Black-Eyed Susan Vine
Black-Eyed Susan Vine
An old-fashioned favorite, black-eyed Susan vine is beloved for cheerful yellow blossoms that unfurl with abandon from midsummer until the first frost. A little slow to get started in spring and early summer, black-eyed Susan begins to grow with gusto at a time when many perennials and some annuals take a midsummer break. This climbing plant will quickly ramble up a short trellis and is especially striking when trailing from a window box or hanging basket.
Garden Plans For Black-Eyed Susan Vine
Black-Eyed Susan Vine Care Must-Knows
Easy to grow from seed, black-eyed Susan vine can be started indoors or outdoors. To start indoors, plant seeds 5 to 6 weeks before the last expected frost in your area. Plant seeds in individual pots of seed-starting mix and cover them with about ½ inch of soil. Keep seeds warm and moist as they germinate and emerge, consistently providing a strong light source. As soon as nighttime temperatures are consistently above 50 degrees Fahrenheit, transplant seedlings outdoors in a spot that receives full sun and has moist, well-drained soil.
Start seeds directly in the garden once the threat of frost passes. Plant seeds in a sunny, sheltered spot in well-drained, rich garden soil. Plant seeds 6 inches apart and ½ inch deep. Place a climbing support, such as a trellis or tripod, nearby at planting time. Keep soil moist but not soggy. Don't panic if seedlings don't emerge right away; black-eyed Susan seeds often require 21 or more days to germinate. After germination, the plants grow slowly until midsummer, after which they grow quickly—scurrying up a trellis and creating towers of sunny yellow blossoms.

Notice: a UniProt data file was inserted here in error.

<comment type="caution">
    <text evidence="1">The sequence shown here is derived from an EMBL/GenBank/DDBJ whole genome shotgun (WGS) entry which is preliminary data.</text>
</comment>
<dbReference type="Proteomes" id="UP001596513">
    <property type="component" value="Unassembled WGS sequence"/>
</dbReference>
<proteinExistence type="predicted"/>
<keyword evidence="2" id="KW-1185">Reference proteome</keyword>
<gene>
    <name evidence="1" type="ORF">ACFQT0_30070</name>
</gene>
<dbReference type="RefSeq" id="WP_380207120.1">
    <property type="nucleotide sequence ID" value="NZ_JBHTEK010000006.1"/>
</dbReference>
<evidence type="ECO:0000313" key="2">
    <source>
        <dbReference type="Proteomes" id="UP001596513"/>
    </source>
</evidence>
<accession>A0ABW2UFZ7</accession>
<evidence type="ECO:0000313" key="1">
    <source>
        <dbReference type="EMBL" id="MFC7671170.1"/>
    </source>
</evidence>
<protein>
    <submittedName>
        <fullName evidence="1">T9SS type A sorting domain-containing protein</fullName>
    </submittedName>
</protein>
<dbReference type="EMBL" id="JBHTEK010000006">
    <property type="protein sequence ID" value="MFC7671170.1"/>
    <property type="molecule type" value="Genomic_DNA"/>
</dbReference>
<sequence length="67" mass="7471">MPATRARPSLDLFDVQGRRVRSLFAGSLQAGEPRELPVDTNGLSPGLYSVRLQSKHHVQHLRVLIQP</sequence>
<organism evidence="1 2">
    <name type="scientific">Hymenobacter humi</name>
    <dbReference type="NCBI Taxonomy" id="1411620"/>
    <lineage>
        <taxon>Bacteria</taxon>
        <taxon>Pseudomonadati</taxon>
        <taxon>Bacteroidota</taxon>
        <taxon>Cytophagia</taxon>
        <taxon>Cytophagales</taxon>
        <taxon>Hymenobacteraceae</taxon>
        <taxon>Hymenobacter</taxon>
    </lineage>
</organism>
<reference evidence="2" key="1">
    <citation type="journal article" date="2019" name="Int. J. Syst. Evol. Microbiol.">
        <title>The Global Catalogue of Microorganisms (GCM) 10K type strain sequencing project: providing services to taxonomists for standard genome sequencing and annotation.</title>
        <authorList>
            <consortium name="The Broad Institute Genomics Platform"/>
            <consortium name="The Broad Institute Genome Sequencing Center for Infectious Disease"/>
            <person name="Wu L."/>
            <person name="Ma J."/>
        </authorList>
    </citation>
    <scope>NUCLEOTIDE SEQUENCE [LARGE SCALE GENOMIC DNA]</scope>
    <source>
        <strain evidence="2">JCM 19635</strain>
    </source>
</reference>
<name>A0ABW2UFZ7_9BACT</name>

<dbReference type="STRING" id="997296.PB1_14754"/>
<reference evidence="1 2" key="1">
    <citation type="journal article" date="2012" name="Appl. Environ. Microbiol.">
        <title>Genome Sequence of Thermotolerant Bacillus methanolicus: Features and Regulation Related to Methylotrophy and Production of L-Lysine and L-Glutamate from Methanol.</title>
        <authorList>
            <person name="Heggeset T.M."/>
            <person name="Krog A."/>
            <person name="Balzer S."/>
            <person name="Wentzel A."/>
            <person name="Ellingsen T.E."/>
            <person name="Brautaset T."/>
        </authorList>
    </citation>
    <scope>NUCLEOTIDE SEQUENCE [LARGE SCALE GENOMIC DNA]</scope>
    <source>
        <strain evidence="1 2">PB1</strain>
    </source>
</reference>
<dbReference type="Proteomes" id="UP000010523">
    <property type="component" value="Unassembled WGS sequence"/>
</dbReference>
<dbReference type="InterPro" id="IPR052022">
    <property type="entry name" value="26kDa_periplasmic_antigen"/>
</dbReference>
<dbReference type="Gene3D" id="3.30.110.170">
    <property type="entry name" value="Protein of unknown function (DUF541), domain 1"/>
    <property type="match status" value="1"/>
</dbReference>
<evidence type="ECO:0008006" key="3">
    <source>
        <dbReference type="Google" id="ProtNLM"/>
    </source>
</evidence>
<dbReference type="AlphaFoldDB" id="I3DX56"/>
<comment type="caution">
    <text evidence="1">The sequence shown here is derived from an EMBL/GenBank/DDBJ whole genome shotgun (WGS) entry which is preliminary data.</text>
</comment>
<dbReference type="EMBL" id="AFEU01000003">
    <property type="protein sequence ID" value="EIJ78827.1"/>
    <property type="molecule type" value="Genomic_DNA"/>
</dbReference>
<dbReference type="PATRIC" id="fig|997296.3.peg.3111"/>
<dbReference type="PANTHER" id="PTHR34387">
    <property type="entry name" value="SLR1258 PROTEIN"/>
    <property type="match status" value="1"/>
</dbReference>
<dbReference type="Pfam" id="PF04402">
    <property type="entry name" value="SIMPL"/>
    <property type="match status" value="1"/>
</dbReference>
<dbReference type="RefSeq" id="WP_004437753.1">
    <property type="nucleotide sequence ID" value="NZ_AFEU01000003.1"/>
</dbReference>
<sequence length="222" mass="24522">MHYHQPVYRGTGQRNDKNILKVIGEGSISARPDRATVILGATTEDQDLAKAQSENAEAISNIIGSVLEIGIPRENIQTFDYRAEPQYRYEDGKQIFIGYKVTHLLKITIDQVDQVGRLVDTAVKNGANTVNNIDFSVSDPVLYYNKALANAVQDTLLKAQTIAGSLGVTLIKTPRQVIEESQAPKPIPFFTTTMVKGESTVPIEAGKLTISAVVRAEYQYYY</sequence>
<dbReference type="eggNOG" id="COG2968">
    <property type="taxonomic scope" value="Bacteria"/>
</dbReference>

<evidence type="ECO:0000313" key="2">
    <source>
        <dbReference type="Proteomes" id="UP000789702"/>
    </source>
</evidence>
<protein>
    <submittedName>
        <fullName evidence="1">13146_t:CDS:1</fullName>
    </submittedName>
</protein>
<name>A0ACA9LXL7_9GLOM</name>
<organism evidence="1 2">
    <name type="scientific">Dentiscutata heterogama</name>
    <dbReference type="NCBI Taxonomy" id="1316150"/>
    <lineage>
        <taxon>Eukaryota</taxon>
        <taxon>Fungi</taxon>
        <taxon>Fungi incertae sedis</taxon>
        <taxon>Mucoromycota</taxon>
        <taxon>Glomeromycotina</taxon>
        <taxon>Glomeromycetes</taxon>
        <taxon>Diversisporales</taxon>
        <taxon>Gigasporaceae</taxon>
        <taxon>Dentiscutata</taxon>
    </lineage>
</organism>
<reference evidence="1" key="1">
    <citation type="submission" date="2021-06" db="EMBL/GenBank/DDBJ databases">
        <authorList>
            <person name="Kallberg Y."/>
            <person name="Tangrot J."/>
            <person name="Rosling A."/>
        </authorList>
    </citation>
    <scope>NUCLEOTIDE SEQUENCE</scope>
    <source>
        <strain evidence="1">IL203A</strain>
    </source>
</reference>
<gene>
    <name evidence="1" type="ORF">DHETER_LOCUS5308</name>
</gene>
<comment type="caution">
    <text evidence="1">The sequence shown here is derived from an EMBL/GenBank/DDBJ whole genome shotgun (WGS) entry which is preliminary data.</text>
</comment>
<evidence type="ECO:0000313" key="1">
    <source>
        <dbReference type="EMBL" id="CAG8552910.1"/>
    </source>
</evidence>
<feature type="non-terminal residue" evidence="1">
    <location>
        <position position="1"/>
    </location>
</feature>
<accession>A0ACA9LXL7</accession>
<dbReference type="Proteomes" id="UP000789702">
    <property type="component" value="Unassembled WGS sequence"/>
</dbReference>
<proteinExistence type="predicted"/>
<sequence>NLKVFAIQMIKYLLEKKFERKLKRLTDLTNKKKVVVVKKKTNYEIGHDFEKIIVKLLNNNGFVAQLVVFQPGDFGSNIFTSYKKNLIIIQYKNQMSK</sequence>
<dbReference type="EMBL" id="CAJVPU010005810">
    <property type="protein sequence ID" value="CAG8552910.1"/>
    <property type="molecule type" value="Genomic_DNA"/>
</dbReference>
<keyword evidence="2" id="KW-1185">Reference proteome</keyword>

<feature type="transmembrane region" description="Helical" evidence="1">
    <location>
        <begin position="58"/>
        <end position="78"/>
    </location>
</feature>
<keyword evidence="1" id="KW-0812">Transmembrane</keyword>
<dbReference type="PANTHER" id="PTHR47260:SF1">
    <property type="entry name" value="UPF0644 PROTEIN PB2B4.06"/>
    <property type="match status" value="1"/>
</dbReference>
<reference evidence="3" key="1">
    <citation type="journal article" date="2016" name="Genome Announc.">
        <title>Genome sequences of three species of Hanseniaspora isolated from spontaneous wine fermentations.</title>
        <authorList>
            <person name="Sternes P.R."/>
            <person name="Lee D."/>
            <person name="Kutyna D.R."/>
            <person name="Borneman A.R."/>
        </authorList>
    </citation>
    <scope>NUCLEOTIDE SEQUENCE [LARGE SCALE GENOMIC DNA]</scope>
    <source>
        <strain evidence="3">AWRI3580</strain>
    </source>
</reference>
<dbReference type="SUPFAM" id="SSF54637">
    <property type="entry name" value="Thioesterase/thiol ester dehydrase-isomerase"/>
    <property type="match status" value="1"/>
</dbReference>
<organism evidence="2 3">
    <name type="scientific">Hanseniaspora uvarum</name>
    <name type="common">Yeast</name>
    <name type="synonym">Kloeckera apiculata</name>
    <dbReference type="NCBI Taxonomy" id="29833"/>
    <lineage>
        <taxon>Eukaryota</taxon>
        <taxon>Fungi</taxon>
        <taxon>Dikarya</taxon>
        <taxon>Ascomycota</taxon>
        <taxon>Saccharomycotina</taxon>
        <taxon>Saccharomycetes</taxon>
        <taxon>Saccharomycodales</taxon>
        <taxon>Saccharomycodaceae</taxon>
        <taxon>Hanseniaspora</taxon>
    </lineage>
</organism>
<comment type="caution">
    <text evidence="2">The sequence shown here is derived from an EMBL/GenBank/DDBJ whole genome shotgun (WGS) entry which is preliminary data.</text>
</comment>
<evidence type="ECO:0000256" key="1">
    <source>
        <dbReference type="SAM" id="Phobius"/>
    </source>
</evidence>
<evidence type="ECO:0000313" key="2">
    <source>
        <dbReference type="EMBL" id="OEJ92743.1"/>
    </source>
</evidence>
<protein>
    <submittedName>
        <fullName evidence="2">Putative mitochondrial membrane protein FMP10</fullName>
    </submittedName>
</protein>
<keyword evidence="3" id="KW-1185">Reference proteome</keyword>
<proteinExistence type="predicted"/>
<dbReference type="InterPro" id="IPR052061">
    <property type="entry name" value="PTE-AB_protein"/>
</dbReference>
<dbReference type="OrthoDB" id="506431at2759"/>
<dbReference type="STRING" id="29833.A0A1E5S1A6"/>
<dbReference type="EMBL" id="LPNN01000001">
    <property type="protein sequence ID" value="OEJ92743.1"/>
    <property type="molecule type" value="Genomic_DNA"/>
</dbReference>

Black-eyed Susan vine is a favorite nectar source for bees and butterflies. Plant it near a patio or porch where you can enjoy the antics of winged visitors when they visit. Pair this cheerful flowering vine with other nectar-rich plants for a grand backyard nectar buffet. Easy-to-grow annuals for bees and butterflies include ageratum, zinnias, cosmos, and nasturtium.
More Varieties of Black-Eyed Susan Vine
'Little Susie' black-eyed Susan vine
A Thunbergia alata that bears white flowers with a chocolate-purple center. It climbs to 8 feet. Zone 10-11, but it's usually grown as an annual.
'Orange A-Peel' black-eyed Susan vine
Bright orange blossoms with dark eyes. A Thunbergia alata that looks great in containers. Zones 10-11.
Orange Clock Vine
Thunbergia gregorii is distinguished from the closely related black-eyed Susan vine by its rich, pure orange flowers. This vine climbs 8-10 feet high with support or will scramble over the ground and become a groundcover. Zones 10-11, but usually grown as an annual.
'Sunny Lemon Star' black-eyed Susan vine
This variety of Thunbergia alata offers big yellow flowers with brown centers. It climbs to 8 feet. Zone 10-11, but it's usually grown as an annual.
'White-Eyed Susie' black-eyed Susan vine
Profuse blossoms of Thunbergia alata that are clear white with bold black eyes. Zones 10-11.